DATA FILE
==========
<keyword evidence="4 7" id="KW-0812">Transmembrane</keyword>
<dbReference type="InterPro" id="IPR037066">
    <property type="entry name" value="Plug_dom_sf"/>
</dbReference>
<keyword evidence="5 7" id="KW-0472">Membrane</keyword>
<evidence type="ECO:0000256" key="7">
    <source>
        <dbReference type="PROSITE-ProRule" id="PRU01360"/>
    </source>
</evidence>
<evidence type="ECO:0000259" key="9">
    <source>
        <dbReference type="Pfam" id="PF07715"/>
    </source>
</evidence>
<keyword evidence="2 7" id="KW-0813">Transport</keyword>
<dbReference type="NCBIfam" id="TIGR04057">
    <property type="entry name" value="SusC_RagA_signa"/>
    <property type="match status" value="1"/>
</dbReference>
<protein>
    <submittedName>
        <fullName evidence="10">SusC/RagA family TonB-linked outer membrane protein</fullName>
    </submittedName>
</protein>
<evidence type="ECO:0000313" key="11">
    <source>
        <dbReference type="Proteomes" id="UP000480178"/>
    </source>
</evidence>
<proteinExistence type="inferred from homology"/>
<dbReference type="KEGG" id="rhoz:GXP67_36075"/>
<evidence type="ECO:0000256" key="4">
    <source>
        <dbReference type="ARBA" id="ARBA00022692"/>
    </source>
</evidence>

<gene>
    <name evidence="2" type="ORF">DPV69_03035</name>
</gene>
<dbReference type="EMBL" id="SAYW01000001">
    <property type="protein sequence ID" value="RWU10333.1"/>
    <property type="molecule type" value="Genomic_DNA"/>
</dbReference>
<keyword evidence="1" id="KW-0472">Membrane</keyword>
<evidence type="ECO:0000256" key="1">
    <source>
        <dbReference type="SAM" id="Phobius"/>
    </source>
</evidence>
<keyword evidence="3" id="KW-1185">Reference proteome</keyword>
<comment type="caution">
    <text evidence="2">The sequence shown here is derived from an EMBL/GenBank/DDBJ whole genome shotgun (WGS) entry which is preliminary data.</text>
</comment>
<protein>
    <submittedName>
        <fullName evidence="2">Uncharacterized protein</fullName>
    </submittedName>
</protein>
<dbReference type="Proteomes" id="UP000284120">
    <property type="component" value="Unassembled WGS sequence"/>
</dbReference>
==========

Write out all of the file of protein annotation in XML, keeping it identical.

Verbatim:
<keyword evidence="4 7" id="KW-0812">Transmembrane</keyword>
<dbReference type="InterPro" id="IPR037066">
    <property type="entry name" value="Plug_dom_sf"/>
</dbReference>
<keyword evidence="5 7" id="KW-0472">Membrane</keyword>
<evidence type="ECO:0000256" key="7">
    <source>
        <dbReference type="PROSITE-ProRule" id="PRU01360"/>
    </source>
</evidence>
<evidence type="ECO:0000259" key="9">
    <source>
        <dbReference type="Pfam" id="PF07715"/>
    </source>
</evidence>
<keyword evidence="2 7" id="KW-0813">Transport</keyword>
<dbReference type="NCBIfam" id="TIGR04057">
    <property type="entry name" value="SusC_RagA_signa"/>
    <property type="match status" value="1"/>
</dbReference>
<protein>
    <submittedName>
        <fullName evidence="10">SusC/RagA family TonB-linked outer membrane protein</fullName>
    </submittedName>
</protein>
<evidence type="ECO:0000313" key="11">
    <source>
        <dbReference type="Proteomes" id="UP000480178"/>
    </source>
</evidence>
<proteinExistence type="inferred from homology"/>
<dbReference type="KEGG" id="rhoz:GXP67_36075"/>
<evidence type="ECO:0000256" key="4">
    <source>
        <dbReference type="ARBA" id="ARBA00022692"/>
    </source>
</evidence>

<gene>
    <name evidence="2" type="ORF">DPV69_03035</name>
</gene>
<dbReference type="EMBL" id="SAYW01000001">
    <property type="protein sequence ID" value="RWU10333.1"/>
    <property type="molecule type" value="Genomic_DNA"/>
</dbReference>
<keyword evidence="1" id="KW-0472">Membrane</keyword>
<evidence type="ECO:0000256" key="1">
    <source>
        <dbReference type="SAM" id="Phobius"/>
    </source>
</evidence>
<keyword evidence="3" id="KW-1185">Reference proteome</keyword>
<comment type="caution">
    <text evidence="2">The sequence shown here is derived from an EMBL/GenBank/DDBJ whole genome shotgun (WGS) entry which is preliminary data.</text>
</comment>
<protein>
    <submittedName>
        <fullName evidence="2">Uncharacterized protein</fullName>
    </submittedName>
</protein>
<dbReference type="Proteomes" id="UP000284120">
    <property type="component" value="Unassembled WGS sequence"/>
</dbReference>